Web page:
There's always flowers to soothe one's mind and one's heart....

and how they bloom!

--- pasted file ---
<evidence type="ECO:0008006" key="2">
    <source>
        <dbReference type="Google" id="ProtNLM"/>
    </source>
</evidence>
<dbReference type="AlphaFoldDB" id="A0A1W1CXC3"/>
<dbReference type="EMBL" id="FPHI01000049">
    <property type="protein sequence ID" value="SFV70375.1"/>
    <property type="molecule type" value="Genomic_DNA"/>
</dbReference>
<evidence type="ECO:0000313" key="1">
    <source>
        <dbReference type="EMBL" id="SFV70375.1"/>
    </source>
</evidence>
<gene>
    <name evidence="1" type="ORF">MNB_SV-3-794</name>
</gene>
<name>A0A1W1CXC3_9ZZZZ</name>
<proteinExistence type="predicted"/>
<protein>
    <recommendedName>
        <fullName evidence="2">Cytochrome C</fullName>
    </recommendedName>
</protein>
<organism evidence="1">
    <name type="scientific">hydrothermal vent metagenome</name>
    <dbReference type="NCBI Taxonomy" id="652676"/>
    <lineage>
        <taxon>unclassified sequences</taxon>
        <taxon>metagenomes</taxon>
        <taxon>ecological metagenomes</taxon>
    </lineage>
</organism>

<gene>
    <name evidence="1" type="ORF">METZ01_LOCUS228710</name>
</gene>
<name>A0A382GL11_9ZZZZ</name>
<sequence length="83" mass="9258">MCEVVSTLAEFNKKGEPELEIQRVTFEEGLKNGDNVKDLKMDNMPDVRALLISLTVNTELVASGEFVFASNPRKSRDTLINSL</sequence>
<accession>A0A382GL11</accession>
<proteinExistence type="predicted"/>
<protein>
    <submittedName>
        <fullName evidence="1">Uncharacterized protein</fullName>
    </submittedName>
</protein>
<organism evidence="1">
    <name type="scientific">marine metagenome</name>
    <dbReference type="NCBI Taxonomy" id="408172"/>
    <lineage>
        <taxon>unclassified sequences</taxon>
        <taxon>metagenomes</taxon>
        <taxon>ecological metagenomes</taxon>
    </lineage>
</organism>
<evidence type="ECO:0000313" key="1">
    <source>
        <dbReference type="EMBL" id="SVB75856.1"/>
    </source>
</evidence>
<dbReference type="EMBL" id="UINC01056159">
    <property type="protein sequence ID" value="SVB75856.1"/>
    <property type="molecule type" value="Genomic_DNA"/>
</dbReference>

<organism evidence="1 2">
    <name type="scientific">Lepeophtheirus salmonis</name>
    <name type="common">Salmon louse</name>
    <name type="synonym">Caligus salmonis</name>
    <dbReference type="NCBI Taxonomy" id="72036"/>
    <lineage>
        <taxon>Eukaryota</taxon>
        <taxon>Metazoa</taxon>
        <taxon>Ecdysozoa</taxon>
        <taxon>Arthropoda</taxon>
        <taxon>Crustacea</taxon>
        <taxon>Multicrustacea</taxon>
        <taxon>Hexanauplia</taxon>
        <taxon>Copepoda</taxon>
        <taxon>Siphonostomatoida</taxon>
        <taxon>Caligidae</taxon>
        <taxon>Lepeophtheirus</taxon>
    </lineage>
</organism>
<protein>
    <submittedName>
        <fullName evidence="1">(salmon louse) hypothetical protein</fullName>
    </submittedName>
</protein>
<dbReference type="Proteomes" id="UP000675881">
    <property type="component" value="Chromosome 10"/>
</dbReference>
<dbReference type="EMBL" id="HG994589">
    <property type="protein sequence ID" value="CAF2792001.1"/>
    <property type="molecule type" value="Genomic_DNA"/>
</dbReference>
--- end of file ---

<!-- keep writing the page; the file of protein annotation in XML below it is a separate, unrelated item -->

We were then taken for a brief visit to the South Putuo Buddhist Temple or the Nanputuo (南普陀寺) right next to the Xiamen University, whose history went back to the T end of the Tang Dynasty and is named after the famous temple of the same name in Zhejiang province further north. It's dedicated to the Goddess of Mercy (Guanyin) (觀世音菩薩). When first built it was called The Four Province Temple (泗洲寺) and was rebuilt during the Northern Sung Dynasty and renamed Endless Rock (無盡岩), then fell into disuse during the Yuan Dynasty and then rebuilt again during the Ming Dynasty and renamed All Enlightening Temple (普照寺) and relocated here but it was again deserted during the Qing Dynasty until 1684 when it was renovated and expandded and rededicated to the Amitaba Bodhisattva n) ( and has since become one of the most popular temples during the Nationalist government. However, it suffered serious damage again during the Cultural Revolution in the late 1960s when part of it was turned into an electroplating factory and the rest into a primary school but when the Cultural Revolution ended in 1976, it was re-organized by a management committee led by an abbot (方丈), temple chief (堂主) and a temple supervisor (監院). It wasn't until 1989 that it resumed the traditional abbot system. The Temple belongs to the Linji School of Zen Buddhism (臨濟宗 ) and was home to the Min-Nan Buddhist College (閩南佛學院) since 1924 and in 1934, Master Wang Yi (弘一法師)  and Master He Jin (和今法師) established the  Nurturing Rectitude Buddhist Academy (佛教養正院). Its abbot since 2005 is Master Je Wu (則悟法師). The 30,00 square meter temple has 3 Halls and 7 Rooms (三殿七堂), its main south-north axis occupied successively by King of Heaven Hall (天王殿), Mahāvīra Hall (大雄寶殿), the Hall of Great Compassion (大悲殿) and the Buddhist Text Depository (藏經閣). To its left are found the dormitories, Bell Tower (鐘樓), Drum Tower (鼓樓), Good Karma Room (功德樓), Sea Encounter Room (海會樓), All Enlightening Room (普照樓), The Library of Ultimate Detachment (太虛圖書館) and the Lecture Rooms of the Buddhist College. There is a square in front of the King of Heaven Hall which opens on to a 30 meter square Life Liberation Pond  (放生池) and a Lotus Pond(蓮花池).